Two Illinois House Republicans have put forth a tax credit proposal to help the state’s families to deal with rising inflation.
Dixon Representative Tom Demmer and 95th District Representative Avery Bourne introduced an “inflation relief” tax credit would provide payments ranging from $200 to $400, depending on income and tax filing status for Illinois families.
Demmer says the credit on next year’s taxes could be used from everything from groceries to gas: “$400 won’t make all the problems go away, but it could have a positive impact. It could be an extra week or two of groceries. It could be an extra few [dollars toward] utility bills. It could be the difference between being able to buy new shoes or a new winter coat for your kids.”
Bourne says Illinois families are especially feeling the record-high inflation: “Kiplinger has rated Illinois as the least tax friendly state for middle class families. While inflation is definitely impacting families across the country, it’s acutely impacting families here in Illinois that are already burdened with higher taxes. We hear a lot of stories at this time of year with inflation about how much the cost of Thanksgiving meals are going to go up, or how much Christmas gifts are going to go up, but it’s so much more than that. It’s groceries every single day and the cost of being able to heat your home.”
The plan wants single-filers making up to $75,000 to get a $200 tax credit. Joint filers making up to $150,000 would get $400 under the plan, and heads of households bringing in up to $112,500 would get $200.
Bourne and Demmer estimate this proposal to cost roughly $1.4 billion. Demmer says the state can afford the tax credit with one of two options: “We have a few options today. The first is to consider the Covid relief dollars the State of Illinois received from the federal government. We received over $8 billion in federal Covid relief funds over which the state has significant control over and authority. During this year’s budget, the Democrats in the legislature thought it was wise to include a billion dollars of member-initiative capital projects in Democrat-only districts using some of those limited Covid relief dollars we received from the federal government. We think it’s fair to question the wisdom of using that, especially considering that 2 years ago, Illinois enacted its own capital bill. We could repurpose those dollars away from capital projects that are not related to Covid and instead direct [them] to taxpayer relief for families in every district in every part of Illinois.”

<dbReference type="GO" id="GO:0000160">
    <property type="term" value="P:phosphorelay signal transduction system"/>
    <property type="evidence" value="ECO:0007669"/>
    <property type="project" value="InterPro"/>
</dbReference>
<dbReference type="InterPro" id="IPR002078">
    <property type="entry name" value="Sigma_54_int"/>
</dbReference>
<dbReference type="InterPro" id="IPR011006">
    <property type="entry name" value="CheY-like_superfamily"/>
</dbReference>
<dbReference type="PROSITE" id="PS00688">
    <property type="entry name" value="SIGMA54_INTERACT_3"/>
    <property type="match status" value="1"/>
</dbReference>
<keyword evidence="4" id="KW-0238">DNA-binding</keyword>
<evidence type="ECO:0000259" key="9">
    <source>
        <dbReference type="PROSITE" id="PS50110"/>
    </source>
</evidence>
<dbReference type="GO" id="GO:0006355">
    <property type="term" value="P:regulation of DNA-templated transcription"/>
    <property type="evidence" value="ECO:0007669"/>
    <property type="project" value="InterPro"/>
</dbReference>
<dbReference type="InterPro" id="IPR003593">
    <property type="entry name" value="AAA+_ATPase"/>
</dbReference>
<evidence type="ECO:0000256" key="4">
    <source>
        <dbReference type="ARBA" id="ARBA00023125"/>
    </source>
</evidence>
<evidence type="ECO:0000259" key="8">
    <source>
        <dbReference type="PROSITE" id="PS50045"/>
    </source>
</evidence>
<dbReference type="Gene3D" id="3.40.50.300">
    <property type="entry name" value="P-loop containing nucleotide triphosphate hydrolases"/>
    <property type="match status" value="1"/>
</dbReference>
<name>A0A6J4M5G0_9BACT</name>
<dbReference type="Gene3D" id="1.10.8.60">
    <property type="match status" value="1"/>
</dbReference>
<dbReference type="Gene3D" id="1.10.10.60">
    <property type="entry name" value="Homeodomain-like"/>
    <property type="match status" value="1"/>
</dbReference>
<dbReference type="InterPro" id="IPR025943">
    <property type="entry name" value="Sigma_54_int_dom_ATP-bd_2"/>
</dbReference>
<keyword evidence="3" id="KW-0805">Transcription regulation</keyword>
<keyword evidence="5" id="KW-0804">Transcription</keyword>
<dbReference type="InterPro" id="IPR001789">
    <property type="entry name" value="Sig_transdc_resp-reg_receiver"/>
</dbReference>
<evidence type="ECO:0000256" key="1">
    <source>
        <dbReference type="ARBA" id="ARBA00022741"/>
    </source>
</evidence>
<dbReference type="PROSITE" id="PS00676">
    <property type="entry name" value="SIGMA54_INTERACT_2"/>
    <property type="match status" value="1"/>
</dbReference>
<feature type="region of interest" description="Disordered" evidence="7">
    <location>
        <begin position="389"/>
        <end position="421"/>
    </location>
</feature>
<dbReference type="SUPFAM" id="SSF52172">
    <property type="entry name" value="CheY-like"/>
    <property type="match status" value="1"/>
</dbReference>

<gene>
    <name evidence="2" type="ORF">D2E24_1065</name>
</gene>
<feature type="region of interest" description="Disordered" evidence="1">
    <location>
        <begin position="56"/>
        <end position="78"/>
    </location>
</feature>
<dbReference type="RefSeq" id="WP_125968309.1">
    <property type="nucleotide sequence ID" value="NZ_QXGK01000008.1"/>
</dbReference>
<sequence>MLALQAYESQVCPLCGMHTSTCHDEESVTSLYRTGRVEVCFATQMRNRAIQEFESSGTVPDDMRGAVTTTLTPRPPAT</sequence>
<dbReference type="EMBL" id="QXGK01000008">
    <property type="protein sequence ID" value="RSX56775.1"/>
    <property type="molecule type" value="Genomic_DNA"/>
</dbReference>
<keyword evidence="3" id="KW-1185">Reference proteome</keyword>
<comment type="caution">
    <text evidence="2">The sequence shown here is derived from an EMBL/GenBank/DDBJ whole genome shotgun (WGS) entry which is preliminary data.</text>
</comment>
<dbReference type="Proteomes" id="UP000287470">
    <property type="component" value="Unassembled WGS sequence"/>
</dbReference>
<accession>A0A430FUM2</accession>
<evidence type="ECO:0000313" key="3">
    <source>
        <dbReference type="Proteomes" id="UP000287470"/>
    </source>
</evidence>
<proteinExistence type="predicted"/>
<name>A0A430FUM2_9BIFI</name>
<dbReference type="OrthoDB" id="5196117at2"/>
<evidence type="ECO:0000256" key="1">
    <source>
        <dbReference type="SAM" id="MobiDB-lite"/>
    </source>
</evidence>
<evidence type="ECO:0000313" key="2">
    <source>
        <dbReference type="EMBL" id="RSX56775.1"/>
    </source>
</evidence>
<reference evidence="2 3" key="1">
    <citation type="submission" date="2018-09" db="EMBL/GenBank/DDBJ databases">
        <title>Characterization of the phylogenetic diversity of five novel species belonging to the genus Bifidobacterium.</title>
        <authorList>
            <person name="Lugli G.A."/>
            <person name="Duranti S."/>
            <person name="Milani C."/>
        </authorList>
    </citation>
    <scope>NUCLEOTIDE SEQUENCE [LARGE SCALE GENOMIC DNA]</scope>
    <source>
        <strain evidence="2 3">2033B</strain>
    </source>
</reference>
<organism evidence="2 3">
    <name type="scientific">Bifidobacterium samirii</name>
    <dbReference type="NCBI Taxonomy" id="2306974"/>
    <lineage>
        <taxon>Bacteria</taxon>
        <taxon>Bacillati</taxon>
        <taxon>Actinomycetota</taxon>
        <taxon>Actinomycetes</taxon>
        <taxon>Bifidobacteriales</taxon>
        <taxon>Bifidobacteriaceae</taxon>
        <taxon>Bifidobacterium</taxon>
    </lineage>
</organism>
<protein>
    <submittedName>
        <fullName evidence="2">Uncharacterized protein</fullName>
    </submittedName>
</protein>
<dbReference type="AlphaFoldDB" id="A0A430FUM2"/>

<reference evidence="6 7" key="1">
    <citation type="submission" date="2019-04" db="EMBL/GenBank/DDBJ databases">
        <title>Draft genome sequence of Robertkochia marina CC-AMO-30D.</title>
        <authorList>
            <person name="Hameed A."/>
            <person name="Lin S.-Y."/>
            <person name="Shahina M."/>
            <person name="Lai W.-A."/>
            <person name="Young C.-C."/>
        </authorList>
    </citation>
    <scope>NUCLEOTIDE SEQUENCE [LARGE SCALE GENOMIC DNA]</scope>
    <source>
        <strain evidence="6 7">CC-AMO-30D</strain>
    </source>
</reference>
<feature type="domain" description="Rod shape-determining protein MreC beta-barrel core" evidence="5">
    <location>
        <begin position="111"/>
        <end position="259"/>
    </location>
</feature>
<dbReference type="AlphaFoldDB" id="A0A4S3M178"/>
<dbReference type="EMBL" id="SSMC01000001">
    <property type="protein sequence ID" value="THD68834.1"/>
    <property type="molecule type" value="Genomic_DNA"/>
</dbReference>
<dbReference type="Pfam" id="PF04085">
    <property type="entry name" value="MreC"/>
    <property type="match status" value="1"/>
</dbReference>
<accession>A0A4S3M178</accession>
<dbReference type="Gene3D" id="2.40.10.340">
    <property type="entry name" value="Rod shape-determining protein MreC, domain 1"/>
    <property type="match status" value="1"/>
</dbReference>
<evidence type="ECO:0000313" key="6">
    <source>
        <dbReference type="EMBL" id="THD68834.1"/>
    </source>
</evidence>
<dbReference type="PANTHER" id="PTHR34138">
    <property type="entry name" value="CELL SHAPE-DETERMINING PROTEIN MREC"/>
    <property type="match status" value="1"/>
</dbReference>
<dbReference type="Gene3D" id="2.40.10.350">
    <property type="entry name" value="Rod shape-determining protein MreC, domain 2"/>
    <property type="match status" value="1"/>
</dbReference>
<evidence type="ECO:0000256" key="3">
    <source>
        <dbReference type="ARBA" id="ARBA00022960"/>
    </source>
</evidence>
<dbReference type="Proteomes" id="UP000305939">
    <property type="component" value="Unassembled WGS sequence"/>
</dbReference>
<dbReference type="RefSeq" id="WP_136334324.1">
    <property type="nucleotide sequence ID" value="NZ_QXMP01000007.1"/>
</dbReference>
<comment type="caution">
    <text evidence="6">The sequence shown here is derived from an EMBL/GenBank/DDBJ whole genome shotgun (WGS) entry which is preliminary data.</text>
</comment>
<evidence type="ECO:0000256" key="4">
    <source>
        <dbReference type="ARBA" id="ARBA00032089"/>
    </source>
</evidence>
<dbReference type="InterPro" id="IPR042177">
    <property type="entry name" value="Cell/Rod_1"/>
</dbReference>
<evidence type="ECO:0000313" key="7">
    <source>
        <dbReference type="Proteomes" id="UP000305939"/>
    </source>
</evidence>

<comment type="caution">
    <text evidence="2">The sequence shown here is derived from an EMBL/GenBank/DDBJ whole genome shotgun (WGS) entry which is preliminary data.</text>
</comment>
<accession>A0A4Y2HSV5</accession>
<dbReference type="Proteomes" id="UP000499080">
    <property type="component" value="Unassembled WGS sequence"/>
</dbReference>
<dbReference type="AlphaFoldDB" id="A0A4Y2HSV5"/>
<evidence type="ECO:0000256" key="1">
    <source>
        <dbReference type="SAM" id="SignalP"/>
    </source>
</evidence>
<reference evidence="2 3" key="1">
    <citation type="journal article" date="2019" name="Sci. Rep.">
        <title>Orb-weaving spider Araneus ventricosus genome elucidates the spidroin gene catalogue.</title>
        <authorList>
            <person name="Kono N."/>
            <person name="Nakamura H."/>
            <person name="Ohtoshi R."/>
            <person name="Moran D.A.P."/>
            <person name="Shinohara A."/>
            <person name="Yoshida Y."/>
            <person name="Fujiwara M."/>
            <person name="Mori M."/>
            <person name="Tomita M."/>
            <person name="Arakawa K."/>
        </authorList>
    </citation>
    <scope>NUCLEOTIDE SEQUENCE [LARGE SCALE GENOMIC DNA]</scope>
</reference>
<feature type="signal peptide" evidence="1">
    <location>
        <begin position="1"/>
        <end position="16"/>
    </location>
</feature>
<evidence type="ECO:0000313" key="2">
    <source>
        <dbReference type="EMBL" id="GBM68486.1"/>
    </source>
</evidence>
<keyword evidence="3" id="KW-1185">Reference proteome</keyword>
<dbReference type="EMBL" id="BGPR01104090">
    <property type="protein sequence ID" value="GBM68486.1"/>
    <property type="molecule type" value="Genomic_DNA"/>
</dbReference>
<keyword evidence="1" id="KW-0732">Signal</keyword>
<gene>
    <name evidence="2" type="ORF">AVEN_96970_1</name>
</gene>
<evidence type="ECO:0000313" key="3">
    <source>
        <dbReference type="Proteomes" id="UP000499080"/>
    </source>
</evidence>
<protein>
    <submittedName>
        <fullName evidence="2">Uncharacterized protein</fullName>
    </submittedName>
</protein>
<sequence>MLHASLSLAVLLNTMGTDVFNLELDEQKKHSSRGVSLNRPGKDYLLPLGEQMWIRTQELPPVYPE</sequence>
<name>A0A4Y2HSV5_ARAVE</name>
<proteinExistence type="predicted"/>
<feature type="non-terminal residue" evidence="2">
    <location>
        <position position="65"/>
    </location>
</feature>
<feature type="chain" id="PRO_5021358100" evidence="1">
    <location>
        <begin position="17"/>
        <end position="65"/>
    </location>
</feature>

Demmer says the second option is to use the extra money the state is reporting in overall revenue to help Illinois families. The proposed legislation is expected to be filed prior to lawmakers’ return to the Capitol on January 4th. Bourne went on to argue that the bill should be a bipartisan priority for both chambers of the General Assembly. Bourne and Demmer said they would be reaching across the aisle to work on the proposal within the next few weeks.